The next day, May 26, 1967, a Friday, Genova again called Russo. He told him that Sarantos was on his way to pick up the counterfeit money and would be back by Sunday. After Genova made this telephone call, his part in the conspiracy ended.
On or about that same Friday, Sarantos, accompanied by Cooley, drove from New York to Spitalieri's home in Cleveland where Sarantos was to take delivery of the counterfeit bills. For an unexplained reason the delivery did not take place. However, before Sarantos and Cooley left, Spitalieri told them he would have the bills sent to New York and would contact Sarantos before they arrived.
Shortly after Sarantos returned to New York, Spitalieri called him and told him that appellant Lovano, who the testimony indicates first entered the conspiracy at this point, was bringing the counterfeit money to New York and would be arriving that night. Sarantos called Blanco who in turn called Russo and arranged for another meeting at the same Holiday House Restaurant. At approximately two p. m. on Monday, May 29, 1967 this meeting took place between Russo, Blanco and Sarantos. Sarantos told Russo that his connection was on the way to New York and would arrive sometime that evening.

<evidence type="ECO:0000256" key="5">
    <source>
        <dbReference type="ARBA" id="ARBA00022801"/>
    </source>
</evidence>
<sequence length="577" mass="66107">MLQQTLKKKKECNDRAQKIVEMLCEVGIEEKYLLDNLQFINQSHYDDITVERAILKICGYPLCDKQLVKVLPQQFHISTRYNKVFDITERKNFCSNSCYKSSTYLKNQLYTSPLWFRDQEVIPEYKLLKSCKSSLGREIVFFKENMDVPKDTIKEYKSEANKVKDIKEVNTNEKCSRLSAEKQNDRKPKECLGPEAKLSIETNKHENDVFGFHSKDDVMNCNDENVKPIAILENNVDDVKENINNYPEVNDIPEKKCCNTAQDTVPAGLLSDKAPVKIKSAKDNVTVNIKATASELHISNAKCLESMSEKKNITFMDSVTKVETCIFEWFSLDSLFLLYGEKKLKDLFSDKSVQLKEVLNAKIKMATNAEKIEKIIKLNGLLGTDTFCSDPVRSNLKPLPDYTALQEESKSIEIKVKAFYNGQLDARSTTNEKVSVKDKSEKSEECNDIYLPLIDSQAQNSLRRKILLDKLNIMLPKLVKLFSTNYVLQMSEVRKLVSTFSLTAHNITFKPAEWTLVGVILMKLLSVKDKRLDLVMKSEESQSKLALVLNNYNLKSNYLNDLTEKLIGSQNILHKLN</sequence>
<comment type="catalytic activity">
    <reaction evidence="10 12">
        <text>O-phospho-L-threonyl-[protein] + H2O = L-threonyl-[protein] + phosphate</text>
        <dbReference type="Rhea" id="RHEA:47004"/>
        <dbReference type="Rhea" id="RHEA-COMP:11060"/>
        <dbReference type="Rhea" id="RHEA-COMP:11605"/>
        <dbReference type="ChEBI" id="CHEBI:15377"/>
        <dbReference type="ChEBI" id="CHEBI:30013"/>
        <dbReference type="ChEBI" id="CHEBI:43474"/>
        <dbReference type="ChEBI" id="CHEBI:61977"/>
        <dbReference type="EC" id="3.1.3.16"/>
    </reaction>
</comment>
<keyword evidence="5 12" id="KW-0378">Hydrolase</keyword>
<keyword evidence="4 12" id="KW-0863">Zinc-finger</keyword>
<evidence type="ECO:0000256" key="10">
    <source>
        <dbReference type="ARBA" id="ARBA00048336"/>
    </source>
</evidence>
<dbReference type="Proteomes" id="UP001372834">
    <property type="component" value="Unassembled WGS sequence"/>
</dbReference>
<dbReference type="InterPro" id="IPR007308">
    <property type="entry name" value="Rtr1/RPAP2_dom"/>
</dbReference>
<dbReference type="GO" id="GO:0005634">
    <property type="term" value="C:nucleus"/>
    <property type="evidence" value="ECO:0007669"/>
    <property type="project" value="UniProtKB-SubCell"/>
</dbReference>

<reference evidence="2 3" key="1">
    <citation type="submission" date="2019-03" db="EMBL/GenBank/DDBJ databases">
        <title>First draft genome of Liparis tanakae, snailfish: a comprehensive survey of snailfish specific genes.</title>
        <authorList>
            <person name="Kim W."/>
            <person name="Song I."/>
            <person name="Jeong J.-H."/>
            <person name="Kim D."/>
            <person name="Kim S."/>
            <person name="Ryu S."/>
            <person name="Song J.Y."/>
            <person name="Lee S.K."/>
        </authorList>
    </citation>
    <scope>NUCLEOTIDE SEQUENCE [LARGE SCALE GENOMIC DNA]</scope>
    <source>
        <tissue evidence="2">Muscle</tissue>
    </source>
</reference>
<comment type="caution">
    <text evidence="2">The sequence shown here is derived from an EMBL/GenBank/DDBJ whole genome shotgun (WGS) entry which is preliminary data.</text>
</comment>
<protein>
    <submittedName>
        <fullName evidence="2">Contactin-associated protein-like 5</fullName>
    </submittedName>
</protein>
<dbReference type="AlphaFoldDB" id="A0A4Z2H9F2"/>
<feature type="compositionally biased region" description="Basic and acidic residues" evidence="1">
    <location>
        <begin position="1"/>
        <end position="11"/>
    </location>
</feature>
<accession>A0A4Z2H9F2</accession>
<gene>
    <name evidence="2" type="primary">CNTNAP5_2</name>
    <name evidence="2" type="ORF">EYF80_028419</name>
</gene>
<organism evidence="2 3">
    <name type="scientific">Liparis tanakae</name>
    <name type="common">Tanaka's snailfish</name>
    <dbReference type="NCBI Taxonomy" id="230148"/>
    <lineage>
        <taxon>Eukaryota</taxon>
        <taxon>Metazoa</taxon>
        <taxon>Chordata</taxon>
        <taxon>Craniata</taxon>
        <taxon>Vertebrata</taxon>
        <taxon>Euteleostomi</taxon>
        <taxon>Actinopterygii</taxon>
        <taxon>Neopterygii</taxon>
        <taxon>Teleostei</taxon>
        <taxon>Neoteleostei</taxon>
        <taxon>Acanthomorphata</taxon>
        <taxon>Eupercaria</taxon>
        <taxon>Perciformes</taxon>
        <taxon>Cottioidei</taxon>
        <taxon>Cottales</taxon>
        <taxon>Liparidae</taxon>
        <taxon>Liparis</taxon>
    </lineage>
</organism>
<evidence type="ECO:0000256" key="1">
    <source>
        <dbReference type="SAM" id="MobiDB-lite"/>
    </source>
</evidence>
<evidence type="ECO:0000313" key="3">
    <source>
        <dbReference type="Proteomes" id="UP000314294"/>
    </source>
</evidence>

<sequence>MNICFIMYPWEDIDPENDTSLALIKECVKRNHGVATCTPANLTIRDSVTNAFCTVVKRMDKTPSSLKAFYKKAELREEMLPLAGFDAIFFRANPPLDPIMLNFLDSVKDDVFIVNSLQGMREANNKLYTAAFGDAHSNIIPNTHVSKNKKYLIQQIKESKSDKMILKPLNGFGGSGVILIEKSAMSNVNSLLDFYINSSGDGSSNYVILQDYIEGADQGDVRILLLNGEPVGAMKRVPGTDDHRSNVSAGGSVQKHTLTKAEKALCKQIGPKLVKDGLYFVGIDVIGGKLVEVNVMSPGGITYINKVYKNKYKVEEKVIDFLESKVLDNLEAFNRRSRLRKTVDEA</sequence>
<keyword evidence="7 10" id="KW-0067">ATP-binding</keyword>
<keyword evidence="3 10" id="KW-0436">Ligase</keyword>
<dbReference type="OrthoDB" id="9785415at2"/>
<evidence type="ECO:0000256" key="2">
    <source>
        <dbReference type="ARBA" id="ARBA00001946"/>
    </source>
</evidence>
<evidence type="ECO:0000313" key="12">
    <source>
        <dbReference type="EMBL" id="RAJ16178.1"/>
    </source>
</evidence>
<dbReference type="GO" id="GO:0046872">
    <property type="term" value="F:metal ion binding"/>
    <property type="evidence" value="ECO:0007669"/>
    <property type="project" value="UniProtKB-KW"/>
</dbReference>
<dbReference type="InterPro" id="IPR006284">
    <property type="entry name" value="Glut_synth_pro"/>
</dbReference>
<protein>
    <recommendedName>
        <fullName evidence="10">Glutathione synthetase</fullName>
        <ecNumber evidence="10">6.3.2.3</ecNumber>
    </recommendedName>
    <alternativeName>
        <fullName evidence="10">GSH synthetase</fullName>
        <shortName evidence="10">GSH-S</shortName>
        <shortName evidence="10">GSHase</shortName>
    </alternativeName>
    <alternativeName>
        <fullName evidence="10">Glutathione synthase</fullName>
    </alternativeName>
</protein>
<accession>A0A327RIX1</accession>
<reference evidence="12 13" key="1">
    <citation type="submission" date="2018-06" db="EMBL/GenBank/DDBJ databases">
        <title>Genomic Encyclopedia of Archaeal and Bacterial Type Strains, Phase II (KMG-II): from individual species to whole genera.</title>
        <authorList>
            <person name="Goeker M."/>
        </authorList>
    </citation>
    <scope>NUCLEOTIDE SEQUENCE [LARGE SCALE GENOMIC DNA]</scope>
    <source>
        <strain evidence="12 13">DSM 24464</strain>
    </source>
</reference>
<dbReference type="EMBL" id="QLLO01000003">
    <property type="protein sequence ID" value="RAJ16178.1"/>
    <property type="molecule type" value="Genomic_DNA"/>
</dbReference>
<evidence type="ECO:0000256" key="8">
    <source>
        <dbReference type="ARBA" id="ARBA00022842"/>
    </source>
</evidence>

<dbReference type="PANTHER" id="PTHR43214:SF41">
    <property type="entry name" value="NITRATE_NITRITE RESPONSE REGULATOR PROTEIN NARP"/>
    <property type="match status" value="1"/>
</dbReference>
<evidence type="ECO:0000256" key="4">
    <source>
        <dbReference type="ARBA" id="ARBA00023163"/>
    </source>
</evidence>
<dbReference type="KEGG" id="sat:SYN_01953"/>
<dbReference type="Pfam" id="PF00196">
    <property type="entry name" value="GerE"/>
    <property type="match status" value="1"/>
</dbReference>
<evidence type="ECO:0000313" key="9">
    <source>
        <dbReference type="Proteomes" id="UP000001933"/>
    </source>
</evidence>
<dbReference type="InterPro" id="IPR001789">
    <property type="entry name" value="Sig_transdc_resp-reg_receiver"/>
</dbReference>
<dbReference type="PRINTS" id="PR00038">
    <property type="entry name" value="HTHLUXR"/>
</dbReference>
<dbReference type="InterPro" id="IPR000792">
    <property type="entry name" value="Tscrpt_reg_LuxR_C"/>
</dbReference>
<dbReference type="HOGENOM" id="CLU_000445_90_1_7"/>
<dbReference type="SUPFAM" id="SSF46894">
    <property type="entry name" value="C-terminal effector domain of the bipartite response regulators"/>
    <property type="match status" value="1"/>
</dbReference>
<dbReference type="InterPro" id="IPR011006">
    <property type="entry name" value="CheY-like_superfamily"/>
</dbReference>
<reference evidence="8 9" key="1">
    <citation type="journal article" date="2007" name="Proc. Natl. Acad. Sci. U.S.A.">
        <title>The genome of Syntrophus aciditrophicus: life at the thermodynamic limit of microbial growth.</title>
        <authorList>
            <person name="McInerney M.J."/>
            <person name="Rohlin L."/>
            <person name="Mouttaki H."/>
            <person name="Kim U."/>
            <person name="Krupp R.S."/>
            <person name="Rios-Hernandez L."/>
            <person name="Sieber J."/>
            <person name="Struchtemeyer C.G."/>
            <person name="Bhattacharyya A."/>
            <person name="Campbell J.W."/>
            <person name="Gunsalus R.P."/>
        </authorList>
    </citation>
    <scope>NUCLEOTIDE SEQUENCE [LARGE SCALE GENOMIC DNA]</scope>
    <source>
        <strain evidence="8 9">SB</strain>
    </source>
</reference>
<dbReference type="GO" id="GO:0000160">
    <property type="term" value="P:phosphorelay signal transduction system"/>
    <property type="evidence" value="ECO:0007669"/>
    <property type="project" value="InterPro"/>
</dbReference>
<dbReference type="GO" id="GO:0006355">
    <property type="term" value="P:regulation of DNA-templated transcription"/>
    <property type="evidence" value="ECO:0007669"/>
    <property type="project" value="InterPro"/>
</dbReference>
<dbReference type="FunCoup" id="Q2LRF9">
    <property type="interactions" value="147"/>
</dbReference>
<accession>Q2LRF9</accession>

When Lovano arrived in New York that night as scheduled, he telephoned Sarantos. Sarantos and Cooley met Lovano somewhere in the Bronx and escorted him to Cooley's apartment, also in the Bronx. There they divided $500,000 worth of counterfeit bills which Lovano had brought with him into two equal parts. Each part was placed in a separate blue suitcase. The three men then left the apartment, taking one suitcase with them and leaving the other behind.
They proceeded to a motel in the Bronx where Lovano and Cooley registered under assumed names. Sarantos and Cooley left the counterfeit bills at the motel with Lovano, and drove to the Adventurer's Inn, a motel in Queens, where at about 11:30 p. m. they met Russo and Blanco. After some disagreement as to where delivery would take place, it was decided that the transaction would be consummated in a motel room which Russo was to obtain.